- With low-density lipoprotein cholesterol (LDL-C) ≥190 mg/dL, coronary artery calcium (CAC) of zero points to relatively lower risk for cardiovascular disease (CVD)-related events.
Why this matters
- The population with very high LDL-C is not at uniformly high CVD event risk, and zero CAC adds to the risk calculation.
- Recommendations call for high-intensity statin therapy in patients with these LDL-C values.
- Being younger (
- With zero CAC vs >0 CAC, CVD event risk was reduced: adjusted (a)HR, 0.25 (95% CI, 0.10-0.66).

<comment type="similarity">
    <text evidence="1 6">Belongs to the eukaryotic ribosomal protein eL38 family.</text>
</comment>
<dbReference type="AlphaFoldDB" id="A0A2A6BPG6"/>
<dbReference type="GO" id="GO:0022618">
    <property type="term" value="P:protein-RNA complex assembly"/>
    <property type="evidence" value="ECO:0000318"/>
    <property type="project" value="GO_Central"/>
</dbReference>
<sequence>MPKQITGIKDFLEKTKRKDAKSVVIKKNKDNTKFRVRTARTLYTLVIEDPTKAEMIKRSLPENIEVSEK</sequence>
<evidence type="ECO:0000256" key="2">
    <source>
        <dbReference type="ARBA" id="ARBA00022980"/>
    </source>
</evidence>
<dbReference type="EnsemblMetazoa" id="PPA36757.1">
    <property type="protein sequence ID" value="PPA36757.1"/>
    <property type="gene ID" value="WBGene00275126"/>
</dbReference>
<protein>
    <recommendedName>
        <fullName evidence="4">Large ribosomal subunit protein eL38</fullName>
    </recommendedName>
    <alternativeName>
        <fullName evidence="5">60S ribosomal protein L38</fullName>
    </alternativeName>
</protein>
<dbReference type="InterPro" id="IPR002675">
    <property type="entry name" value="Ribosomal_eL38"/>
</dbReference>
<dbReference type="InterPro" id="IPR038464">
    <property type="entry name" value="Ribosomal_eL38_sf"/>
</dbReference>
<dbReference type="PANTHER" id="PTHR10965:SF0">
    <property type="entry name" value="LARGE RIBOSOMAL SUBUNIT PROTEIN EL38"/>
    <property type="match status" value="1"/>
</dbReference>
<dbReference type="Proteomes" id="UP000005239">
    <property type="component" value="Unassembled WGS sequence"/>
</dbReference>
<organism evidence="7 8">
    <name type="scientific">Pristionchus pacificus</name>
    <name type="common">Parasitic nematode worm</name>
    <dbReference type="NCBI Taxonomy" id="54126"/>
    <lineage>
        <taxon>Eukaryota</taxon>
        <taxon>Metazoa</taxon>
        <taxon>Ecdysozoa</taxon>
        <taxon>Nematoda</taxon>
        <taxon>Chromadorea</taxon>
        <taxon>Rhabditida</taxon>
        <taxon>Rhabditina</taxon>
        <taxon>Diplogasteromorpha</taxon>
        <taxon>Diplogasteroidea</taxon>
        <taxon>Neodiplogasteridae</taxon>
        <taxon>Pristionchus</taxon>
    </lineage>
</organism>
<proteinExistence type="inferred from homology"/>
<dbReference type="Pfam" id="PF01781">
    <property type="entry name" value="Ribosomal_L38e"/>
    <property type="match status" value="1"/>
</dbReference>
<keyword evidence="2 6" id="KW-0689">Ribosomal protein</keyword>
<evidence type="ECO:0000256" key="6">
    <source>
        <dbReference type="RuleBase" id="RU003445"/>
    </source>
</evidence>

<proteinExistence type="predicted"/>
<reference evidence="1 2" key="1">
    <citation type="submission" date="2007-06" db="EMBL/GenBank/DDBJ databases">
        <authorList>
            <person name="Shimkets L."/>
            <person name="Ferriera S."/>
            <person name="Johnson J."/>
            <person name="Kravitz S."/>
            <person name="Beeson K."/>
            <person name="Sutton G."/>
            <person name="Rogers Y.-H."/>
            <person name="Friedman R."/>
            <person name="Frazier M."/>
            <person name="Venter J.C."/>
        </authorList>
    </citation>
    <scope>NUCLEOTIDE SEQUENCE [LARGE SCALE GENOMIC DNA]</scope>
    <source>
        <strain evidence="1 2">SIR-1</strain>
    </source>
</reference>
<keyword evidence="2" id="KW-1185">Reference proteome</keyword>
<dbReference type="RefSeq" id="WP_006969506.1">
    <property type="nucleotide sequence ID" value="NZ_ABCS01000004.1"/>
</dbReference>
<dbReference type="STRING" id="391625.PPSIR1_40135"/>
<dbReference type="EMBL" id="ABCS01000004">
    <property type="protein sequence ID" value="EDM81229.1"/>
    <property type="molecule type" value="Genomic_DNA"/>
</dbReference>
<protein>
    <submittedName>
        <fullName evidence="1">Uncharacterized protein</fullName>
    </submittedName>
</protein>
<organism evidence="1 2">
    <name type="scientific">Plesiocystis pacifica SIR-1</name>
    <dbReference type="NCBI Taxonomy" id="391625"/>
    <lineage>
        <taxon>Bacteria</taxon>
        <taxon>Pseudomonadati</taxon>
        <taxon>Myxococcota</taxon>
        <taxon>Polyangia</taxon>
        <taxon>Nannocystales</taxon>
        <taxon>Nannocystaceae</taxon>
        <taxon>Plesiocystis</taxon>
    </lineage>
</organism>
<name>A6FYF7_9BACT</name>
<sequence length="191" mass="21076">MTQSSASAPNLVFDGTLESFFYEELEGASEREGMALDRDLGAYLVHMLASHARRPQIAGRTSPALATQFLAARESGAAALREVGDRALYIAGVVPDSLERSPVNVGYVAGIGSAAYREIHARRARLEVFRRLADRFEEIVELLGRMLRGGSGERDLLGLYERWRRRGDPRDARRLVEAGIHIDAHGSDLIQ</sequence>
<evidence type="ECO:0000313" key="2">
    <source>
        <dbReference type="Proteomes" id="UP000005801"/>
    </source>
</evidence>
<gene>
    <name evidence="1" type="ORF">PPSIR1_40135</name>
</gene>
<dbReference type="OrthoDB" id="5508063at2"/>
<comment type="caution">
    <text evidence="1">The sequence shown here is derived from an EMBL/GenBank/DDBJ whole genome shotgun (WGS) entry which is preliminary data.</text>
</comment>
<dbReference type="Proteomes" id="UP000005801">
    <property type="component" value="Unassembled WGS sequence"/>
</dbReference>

- With zero CAC:
- CVD event incident rate: 4.7 vs 26.4 per 1000 person-years with >0 CAC.
- 10-year risk: 3.7% vs 20%.
- Incidence rates of coronary heart disease events (aHR, 0.29; P=.026) and death (aHR, 0.34; P=.053) were also lower with zero CAC vs >0 CAC.
- 246 people from the Multi-Ethnic Study of Atherosclerosis cohort who had LDL-C ≥190 mg/dL.
- Median follow-up, 13.2 years.
- Funding: National Heart, Lung, and Blood Institute; others.
- LDL-C values were adjusted to statin therapy; cause of LDL-C elevation was not determined.
- Event rate was low, group numbers were small.